I've been on my fair share of interviews. And yet, I always find myself sitting on the floor beside my closet, a pile of clothes slumped over my lap, utterly stumped as to what to wear. I'm usually huffing and puffing about how ridiculous it is that women are expected to meet these unattainable standards of "pretty" but "not too pretty." Because, you know, you don't want to give the wrong impression — since our skirts say so much about our skills.
Listen, I'm all about adhering to professional standards and fitting the company culture. And I'm happy to comply; I've got a wardrobe of work-specific clothes that I enjoy wearing. I feel confident in them, and they give me the look of the professional I I want to be. But I'm not thrilled that women are expected to abide by some rules that are just systematically sexist. There, I said it. I'm talking about everything from the color of my nail polish down to makeup I put on my face — why that stuff matters as much as it does is beyond me. And I'm frankly tired of hearing how distractive women and girls can be — why aren't the distracted held to the same standards of professionalism and expected to, you know, stay focused on their work?
Perhaps it's because of my very first interview, when I wore my mother's (very conservative) dress and my interviewer told me I looked "naughty," that I'm forever plagued by the thralldom of "what if my outfit kills my chances?" And thanks to that, if I'm honest, at 26 years old, my mother is still usually on FaceTime going back and forth with a girlfriend sitting on my bed. They both help me narrow down the almost identical few black dresses.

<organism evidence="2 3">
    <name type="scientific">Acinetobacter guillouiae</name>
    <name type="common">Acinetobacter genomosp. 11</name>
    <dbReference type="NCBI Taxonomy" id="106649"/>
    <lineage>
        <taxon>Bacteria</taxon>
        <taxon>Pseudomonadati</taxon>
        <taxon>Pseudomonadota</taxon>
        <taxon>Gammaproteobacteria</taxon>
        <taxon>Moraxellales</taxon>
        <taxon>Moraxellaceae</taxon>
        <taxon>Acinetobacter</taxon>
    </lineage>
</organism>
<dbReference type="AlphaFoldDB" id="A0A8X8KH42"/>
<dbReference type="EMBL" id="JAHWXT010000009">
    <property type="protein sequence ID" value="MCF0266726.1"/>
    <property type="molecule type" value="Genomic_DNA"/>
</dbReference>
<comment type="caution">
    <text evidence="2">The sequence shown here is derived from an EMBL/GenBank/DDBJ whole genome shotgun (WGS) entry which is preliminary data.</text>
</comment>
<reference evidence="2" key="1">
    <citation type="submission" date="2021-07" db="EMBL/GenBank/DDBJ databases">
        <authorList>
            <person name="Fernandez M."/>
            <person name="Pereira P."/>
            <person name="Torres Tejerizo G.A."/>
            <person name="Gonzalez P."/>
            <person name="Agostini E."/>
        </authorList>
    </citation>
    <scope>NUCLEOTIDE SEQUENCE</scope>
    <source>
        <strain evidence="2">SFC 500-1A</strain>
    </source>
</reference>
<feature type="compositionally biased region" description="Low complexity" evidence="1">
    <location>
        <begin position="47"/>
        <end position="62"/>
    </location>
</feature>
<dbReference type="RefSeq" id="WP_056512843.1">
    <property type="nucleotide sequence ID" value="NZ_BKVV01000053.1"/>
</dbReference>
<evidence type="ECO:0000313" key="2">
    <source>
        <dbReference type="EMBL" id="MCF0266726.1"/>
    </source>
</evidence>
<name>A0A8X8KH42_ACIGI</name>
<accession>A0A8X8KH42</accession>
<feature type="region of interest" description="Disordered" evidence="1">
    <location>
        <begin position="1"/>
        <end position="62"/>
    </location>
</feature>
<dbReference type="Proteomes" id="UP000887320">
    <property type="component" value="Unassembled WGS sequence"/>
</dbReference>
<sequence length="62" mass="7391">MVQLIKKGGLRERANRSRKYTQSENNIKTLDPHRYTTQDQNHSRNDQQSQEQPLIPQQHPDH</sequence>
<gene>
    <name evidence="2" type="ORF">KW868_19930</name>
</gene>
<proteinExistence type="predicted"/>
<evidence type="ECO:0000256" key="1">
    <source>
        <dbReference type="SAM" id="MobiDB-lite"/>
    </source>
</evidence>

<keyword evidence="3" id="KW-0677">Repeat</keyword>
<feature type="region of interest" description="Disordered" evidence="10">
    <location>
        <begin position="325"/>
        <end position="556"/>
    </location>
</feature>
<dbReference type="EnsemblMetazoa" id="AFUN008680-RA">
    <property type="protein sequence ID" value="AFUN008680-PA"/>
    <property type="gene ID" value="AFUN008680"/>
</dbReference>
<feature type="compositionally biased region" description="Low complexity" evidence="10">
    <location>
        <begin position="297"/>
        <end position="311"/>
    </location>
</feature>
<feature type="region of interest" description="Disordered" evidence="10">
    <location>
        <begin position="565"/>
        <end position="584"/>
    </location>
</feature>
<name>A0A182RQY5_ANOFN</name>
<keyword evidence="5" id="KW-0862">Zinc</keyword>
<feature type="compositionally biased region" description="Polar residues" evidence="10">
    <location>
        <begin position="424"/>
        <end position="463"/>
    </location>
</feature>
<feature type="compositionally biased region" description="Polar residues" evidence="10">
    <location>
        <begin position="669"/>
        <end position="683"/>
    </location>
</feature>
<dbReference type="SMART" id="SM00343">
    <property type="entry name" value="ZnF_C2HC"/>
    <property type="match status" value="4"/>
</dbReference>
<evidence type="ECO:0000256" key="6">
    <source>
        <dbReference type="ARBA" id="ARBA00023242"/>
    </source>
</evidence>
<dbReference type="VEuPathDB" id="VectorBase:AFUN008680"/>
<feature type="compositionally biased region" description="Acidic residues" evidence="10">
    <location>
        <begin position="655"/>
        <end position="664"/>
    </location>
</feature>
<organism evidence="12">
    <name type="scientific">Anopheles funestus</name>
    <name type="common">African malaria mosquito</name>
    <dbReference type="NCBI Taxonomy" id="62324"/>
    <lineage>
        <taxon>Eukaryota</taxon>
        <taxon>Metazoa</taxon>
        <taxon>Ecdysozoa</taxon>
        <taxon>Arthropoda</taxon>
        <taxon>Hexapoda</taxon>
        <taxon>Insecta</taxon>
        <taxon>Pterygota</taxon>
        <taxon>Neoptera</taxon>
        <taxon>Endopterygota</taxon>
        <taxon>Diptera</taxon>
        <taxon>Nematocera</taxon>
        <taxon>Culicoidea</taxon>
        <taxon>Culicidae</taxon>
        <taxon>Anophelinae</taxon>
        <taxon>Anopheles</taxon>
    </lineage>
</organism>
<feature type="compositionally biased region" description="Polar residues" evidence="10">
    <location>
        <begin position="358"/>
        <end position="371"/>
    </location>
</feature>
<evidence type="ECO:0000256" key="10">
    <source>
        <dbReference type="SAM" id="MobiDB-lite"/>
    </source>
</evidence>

After sometimes hours of deliberation I, nine times out of 10, go with the same dress. And then, at last, I get in bed and get back to researching the company, studying up on my interviewers and rehearsing my answers to common interview questions.
If you're like me, you could benefit from saving some time on trying on a million different outfits — time that could be better spent actually preparing for your interview. So I've rounded up six interview outfit "rules" you probably didn't know. I'm not saying you should abide by these rules (after all, it upsets me that some of them exist), but I am saying that they are worth knowing about in the often image-obsessed (and sexist) professional world we live in.
Wondering, what is the best color to wear to an interview? Like I'd figured, black is a good go-to color. According to 2017 research from SmartRecruiters, in tandem with Hiring Success, black was the safest choice of the surveyed 180 applicants who got hired. In fact, 70 percent of the hired candidates reported wearing mostly black outfits to interviews, while just 33 percent of the rejected candidates wore black.
Here's an all-black interview outfit, for example:
Here's some interview makeup, for example:
Here's some interview jewelry, for example:
This article reflects the views of the author and not necessarily those of Fairygodboss.
AnnaMarie Houlis is a multimedia journalist for a gamut of both online and print publications, as well as an adventure aficionado and travel blogger at HerReport.org. She covers all things women's empowerment — from navigating the workplace to navigating the world. She writes about everything from gender issues in the workforce to gender issues all across the globe.